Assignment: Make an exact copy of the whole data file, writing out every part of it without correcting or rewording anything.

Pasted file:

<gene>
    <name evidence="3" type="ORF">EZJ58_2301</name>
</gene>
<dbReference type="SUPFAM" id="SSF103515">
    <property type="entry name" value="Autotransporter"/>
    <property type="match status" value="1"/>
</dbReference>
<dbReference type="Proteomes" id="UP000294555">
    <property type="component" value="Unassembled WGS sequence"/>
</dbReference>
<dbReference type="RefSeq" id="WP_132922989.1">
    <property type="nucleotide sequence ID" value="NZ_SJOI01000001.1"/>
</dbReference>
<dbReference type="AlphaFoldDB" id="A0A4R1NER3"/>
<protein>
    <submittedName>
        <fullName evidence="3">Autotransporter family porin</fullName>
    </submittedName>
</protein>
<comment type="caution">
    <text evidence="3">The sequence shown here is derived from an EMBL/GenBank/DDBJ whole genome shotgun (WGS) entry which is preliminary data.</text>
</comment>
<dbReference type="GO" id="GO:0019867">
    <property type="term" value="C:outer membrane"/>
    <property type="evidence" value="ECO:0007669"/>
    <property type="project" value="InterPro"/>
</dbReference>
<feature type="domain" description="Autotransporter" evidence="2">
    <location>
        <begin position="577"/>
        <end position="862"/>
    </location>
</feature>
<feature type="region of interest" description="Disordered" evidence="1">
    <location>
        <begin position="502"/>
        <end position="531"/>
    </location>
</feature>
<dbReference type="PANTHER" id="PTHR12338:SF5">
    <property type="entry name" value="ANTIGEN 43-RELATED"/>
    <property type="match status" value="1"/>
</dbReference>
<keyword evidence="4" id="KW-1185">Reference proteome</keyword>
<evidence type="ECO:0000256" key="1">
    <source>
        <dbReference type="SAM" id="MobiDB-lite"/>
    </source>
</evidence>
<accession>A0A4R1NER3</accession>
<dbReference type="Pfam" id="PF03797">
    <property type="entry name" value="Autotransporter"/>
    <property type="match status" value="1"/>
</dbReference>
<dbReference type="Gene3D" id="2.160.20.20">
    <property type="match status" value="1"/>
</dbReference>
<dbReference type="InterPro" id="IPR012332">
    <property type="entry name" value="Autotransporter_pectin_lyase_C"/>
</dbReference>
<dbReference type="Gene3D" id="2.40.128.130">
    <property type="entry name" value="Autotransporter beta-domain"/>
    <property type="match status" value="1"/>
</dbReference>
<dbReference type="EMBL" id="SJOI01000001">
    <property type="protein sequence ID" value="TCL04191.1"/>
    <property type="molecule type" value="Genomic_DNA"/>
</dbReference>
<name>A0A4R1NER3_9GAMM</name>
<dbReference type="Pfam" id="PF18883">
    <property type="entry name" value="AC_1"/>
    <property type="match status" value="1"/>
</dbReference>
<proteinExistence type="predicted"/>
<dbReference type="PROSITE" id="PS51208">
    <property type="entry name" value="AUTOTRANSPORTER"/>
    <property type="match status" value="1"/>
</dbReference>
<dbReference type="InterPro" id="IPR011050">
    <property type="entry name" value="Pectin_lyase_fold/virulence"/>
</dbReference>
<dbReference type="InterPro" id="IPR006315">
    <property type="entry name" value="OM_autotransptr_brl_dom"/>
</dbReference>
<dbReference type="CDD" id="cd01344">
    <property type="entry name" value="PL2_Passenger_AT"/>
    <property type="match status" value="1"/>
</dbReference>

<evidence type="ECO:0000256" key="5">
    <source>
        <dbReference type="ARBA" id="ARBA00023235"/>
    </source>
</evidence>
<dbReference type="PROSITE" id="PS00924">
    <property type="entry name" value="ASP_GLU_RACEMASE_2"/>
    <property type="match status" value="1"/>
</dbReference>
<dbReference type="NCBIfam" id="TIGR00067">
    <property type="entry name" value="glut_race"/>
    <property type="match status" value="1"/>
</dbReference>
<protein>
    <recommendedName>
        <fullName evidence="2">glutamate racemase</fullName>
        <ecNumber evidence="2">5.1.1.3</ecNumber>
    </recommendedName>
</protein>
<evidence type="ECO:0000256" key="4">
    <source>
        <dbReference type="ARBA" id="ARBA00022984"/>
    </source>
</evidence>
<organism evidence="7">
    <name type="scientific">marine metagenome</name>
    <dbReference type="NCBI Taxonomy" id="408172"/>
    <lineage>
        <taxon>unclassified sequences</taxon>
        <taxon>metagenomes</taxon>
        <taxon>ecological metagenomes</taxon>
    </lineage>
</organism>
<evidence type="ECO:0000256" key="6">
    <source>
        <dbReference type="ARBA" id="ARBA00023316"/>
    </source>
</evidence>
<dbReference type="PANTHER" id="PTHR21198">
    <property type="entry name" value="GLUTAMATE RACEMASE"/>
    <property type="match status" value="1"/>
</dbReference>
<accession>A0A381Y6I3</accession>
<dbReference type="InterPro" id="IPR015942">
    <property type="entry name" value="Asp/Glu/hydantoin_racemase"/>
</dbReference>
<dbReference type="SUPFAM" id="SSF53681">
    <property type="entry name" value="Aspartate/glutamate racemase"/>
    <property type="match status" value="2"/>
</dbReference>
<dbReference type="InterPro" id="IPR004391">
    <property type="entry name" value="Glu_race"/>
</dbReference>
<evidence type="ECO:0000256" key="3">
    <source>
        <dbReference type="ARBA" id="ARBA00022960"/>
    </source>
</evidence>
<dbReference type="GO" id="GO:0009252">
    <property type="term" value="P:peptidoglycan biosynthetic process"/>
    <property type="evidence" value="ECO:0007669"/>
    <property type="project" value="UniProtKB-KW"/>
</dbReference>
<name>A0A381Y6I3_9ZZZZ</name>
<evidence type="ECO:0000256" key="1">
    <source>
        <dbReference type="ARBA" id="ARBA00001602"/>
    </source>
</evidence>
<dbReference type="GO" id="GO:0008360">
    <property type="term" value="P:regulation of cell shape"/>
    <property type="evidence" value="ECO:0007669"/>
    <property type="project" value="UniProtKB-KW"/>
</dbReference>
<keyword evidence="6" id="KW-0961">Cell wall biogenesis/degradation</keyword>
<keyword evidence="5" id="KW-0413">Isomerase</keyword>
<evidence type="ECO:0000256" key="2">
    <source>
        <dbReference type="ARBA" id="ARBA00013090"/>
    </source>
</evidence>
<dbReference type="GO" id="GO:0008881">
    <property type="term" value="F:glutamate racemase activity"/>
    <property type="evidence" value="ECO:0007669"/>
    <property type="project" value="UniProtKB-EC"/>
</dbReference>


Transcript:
<gene>
    <name evidence="3" type="ORF">EZJ58_2301</name>
</gene>
<dbReference type="SUPFAM" id="SSF103515">
    <property type="entry name" value="Autotransporter"/>
    <property type="match status" value="1"/>
</dbReference>
<dbReference type="Proteomes" id="UP000294555">
    <property type="component" value="Unassembled WGS sequence"/>
</dbReference>
<dbReference type="RefSeq" id="WP_132922989.1">
    <property type="nucleotide sequence ID" value="NZ_SJOI01000001.1"/>
</dbReference>
<dbReference type="AlphaFoldDB" id="A0A4R1NER3"/>
<protein>
    <submittedName>
        <fullName evidence="3">Autotransporter family porin</fullName>
    </submittedName>
</protein>
<comment type="caution">
    <text evidence="3">The sequence shown here is derived from an EMBL/GenBank/DDBJ whole genome shotgun (WGS) entry which is preliminary data.</text>
</comment>
<dbReference type="GO" id="GO:0019867">
    <property type="term" value="C:outer membrane"/>
    <property type="evidence" value="ECO:0007669"/>
    <property type="project" value="InterPro"/>
</dbReference>
<feature type="domain" description="Autotransporter" evidence="2">
    <location>
        <begin position="577"/>
        <end position="862"/>
    </location>
</feature>
<feature type="region of interest" description="Disordered" evidence="1">
    <location>
        <begin position="502"/>
        <end position="531"/>
    </location>
</feature>
<dbReference type="PANTHER" id="PTHR12338:SF5">
    <property type="entry name" value="ANTIGEN 43-RELATED"/>
    <property type="match status" value="1"/>
</dbReference>
<keyword evidence="4" id="KW-1185">Reference proteome</keyword>
<evidence type="ECO:0000256" key="1">
    <source>
        <dbReference type="SAM" id="MobiDB-lite"/>
    </source>
</evidence>
<accession>A0A4R1NER3</accession>
<dbReference type="Pfam" id="PF03797">
    <property type="entry name" value="Autotransporter"/>
    <property type="match status" value="1"/>
</dbReference>
<dbReference type="Gene3D" id="2.160.20.20">
    <property type="match status" value="1"/>
</dbReference>
<dbReference type="InterPro" id="IPR012332">
    <property type="entry name" value="Autotransporter_pectin_lyase_C"/>
</dbReference>
<dbReference type="Gene3D" id="2.40.128.130">
    <property type="entry name" value="Autotransporter beta-domain"/>
    <property type="match status" value="1"/>
</dbReference>
<dbReference type="EMBL" id="SJOI01000001">
    <property type="protein sequence ID" value="TCL04191.1"/>
    <property type="molecule type" value="Genomic_DNA"/>
</dbReference>
<name>A0A4R1NER3_9GAMM</name>
<dbReference type="Pfam" id="PF18883">
    <property type="entry name" value="AC_1"/>
    <property type="match status" value="1"/>
</dbReference>
<proteinExistence type="predicted"/>
<dbReference type="PROSITE" id="PS51208">
    <property type="entry name" value="AUTOTRANSPORTER"/>
    <property type="match status" value="1"/>
</dbReference>
<dbReference type="InterPro" id="IPR011050">
    <property type="entry name" value="Pectin_lyase_fold/virulence"/>
</dbReference>
<dbReference type="InterPro" id="IPR006315">
    <property type="entry name" value="OM_autotransptr_brl_dom"/>
</dbReference>
<dbReference type="CDD" id="cd01344">
    <property type="entry name" value="PL2_Passenger_AT"/>
    <property type="match status" value="1"/>
</dbReference>

<evidence type="ECO:0000256" key="5">
    <source>
        <dbReference type="ARBA" id="ARBA00023235"/>
    </source>
</evidence>
<dbReference type="PROSITE" id="PS00924">
    <property type="entry name" value="ASP_GLU_RACEMASE_2"/>
    <property type="match status" value="1"/>
</dbReference>
<dbReference type="NCBIfam" id="TIGR00067">
    <property type="entry name" value="glut_race"/>
    <property type="match status" value="1"/>
</dbReference>
<protein>
    <recommendedName>
        <fullName evidence="2">glutamate racemase</fullName>
        <ecNumber evidence="2">5.1.1.3</ecNumber>
    </recommendedName>
</protein>
<evidence type="ECO:0000256" key="4">
    <source>
        <dbReference type="ARBA" id="ARBA00022984"/>
    </source>
</evidence>
<organism evidence="7">
    <name type="scientific">marine metagenome</name>
    <dbReference type="NCBI Taxonomy" id="408172"/>
    <lineage>
        <taxon>unclassified sequences</taxon>
        <taxon>metagenomes</taxon>
        <taxon>ecological metagenomes</taxon>
    </lineage>
</organism>
<evidence type="ECO:0000256" key="6">
    <source>
        <dbReference type="ARBA" id="ARBA00023316"/>
    </source>
</evidence>
<dbReference type="PANTHER" id="PTHR21198">
    <property type="entry name" value="GLUTAMATE RACEMASE"/>
    <property type="match status" value="1"/>
</dbReference>
<accession>A0A381Y6I3</accession>
<dbReference type="InterPro" id="IPR015942">
    <property type="entry name" value="Asp/Glu/hydantoin_racemase"/>
</dbReference>
<dbReference type="SUPFAM" id="SSF53681">
    <property type="entry name" value="Aspartate/glutamate racemase"/>
    <property type="match status" value="2"/>
</dbReference>
<dbReference type="InterPro" id="IPR004391">
    <property type="entry name" value="Glu_race"/>
</dbReference>
<evidence type="ECO:0000256" key="3">
    <source>
        <dbReference type="ARBA" id="ARBA00022960"/>
    </source>
</evidence>
<dbReference type="GO" id="GO:0009252">
    <property type="term" value="P:peptidoglycan biosynthetic process"/>
    <property type="evidence" value="ECO:0007669"/>
    <property type="project" value="UniProtKB-KW"/>
</dbReference>
<name>A0A381Y6I3_9ZZZZ</name>
<evidence type="ECO:0000256" key="1">
    <source>
        <dbReference type="ARBA" id="ARBA00001602"/>
    </source>
</evidence>
<dbReference type="GO" id="GO:0008360">
    <property type="term" value="P:regulation of cell shape"/>
    <property type="evidence" value="ECO:0007669"/>
    <property type="project" value="UniProtKB-KW"/>
</dbReference>
<keyword evidence="6" id="KW-0961">Cell wall biogenesis/degradation</keyword>
<keyword evidence="5" id="KW-0413">Isomerase</keyword>
<evidence type="ECO:0000256" key="2">
    <source>
        <dbReference type="ARBA" id="ARBA00013090"/>
    </source>
</evidence>
<dbReference type="GO" id="GO:0008881">
    <property type="term" value="F:glutamate racemase activity"/>
    <property type="evidence" value="ECO:0007669"/>
    <property type="project" value="UniProtKB-EC"/>
</dbReference>